Court orders ASUU to call off strike Immediately

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The National Industrial Court ordered the Academic Staff Union of Universities (ASUU) to go back to work.

Justice Polycarp Hamman on Wednesday held that the strike was a breach of the Section 18(1)(2) of the Trade Disputes Act, which prohibits their action.

Asuu strike

He said the use of “shall” in the Act connotes mandatory provision not to embark on the strike pending the determination of the main suit before the court.

The judge noted that the strike has caused irreparable damage to the careers of many students in Nigeria.

The Federal Government in a suit, prayed for the order for ASUU to call off its seven months strike.

The Minister of Labour and Employment on behalf of the Federal Government had filed the matter before the court by way of referral to resolve the issue of the ongoing strike by ASUU.

Mr J.U.K Igwe, SAN, counsel to FG in his submission had informed the court that the application for the injunction was dated Sept. 12 and filed same date.

He added that the application was brought in pursuant to the rules of the NICN 2017 proceeding.

Igwe further stated that it was predicated on 11 ground, supported by 21 paragraph affidavit deposed to Mr Okechukwu Wampa, a Legal Adviser in the Ministry of Labour and Employment , attached with three exhibits and an undertaking as to damages deposed to by Wampa.

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He also urged the court to grant the prayer sought and proceeded to adopt in its entirety and totality the written address, adding that the claimants had met all the requirements to enable the court grant the injunction

He cited that claimant’s action was not apprehensive and regarding damages, he said the lost time of seven months of the strike could not be regained.

He concluded by saying that going by the provision of section 18 (1) (e) of the Trade Disputes Act 2004, that a worker should not embark on strike when a matter is already before the court, urged the court to grant the injunction.

Mr Femi Falana SAN, counsel to the defendant stated that he had before the court a nine paragraph counter-affidavit filed on Sept. 16 deposed to by the president of ASUU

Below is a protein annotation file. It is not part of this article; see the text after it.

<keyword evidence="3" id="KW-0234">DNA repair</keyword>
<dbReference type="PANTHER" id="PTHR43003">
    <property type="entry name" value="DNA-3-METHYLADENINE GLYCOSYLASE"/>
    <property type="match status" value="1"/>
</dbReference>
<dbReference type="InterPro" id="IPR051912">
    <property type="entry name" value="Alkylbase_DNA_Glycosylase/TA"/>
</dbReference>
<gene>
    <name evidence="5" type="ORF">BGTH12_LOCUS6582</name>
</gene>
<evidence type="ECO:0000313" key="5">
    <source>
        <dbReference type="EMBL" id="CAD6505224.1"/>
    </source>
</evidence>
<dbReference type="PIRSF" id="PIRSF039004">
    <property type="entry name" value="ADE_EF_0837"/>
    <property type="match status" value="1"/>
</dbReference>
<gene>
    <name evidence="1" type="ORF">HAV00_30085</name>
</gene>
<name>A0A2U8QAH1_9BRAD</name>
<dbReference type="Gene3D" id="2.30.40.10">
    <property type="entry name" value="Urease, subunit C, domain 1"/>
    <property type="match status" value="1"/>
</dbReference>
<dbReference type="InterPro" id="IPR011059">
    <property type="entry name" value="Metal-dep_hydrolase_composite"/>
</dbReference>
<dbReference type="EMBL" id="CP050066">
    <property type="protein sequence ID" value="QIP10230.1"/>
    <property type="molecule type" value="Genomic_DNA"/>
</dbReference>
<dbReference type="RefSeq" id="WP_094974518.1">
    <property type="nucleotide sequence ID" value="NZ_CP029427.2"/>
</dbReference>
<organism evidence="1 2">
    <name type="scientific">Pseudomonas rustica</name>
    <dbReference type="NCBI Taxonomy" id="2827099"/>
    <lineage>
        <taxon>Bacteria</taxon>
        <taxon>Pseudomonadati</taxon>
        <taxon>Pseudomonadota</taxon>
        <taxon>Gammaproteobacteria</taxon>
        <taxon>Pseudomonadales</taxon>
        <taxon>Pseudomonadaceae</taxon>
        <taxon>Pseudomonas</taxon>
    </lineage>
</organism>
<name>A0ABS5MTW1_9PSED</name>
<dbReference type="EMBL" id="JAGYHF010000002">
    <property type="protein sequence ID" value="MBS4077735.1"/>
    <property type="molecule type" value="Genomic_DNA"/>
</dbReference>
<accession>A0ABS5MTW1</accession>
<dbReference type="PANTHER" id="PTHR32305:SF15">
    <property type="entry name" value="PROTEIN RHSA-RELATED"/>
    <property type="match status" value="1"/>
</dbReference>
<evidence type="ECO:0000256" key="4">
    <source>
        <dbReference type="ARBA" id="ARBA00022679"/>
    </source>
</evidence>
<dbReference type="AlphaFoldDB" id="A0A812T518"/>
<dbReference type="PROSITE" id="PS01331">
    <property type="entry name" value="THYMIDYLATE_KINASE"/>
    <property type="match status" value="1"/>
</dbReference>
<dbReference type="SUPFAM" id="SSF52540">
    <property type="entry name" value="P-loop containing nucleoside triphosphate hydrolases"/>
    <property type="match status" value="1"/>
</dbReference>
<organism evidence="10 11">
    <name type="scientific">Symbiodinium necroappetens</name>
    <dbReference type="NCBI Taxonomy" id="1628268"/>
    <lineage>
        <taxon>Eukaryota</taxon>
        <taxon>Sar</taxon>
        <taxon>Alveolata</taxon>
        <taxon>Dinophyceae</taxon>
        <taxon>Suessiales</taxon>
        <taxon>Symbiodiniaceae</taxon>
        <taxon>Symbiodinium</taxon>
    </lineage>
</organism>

He further submitted that attached to the affidavit was eight exhibits accompanied by a written address and proceeded to adopt same as their argument in opposition to the interlocutory injunction.

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Falana in addition argued that the minister lacked the power to order the court in the referral to direct ASUU to call off its strike.

He averred further that once a referral was before a court, no party could go outside of it.

Falana in his argument also pointed out that the claimants did not follow due process in part 1 of TDA 2004 that stipulated that only an individual has the right to approach the court as a trade union will first need to go to Industrial Abitration Panel ( IAP), before coming to the court.

He said union can only approach the NICN to appeal the decision of IAP

Falana also said that the letter that accompanied the referral had the name of the Attorney-General as a party in the suit, but that however, the application filed before the court was without the name.

He also said that the referral asking for accelerated hearing was not necessary as there was not urgency in the matter as the strike had lasted for seven months

He also submitted that the balance of convenience was not on the side of the claimants and that the conducts of the claimants in the prayer for the court to interpret the 2009 Agreement should be discountenanced.

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He finally urged the court to dismiss the application or direct parties to the IAP.

The Abusites had reported how ASUU, on February 14, 2022, embarked on the strike to demand the re-negotiation of the 2009 FG-ASUU agreement, among others.

Other demands of ASUU are the adoption of UTAS as a replacement for IPPIS as a payment platform; payment of salary arrears for academic staff; payment of Earned Academic Allowances (EAA); revitalisation funds for the universities; release of White Paper on Visitation Panels that concluded their assignment last year; and non-proliferation of state universities.

Several talks between ASUU and the government did not yield result. The Federal Government subsequently dragged ASUU to court.


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Chila Andrew Aondofa

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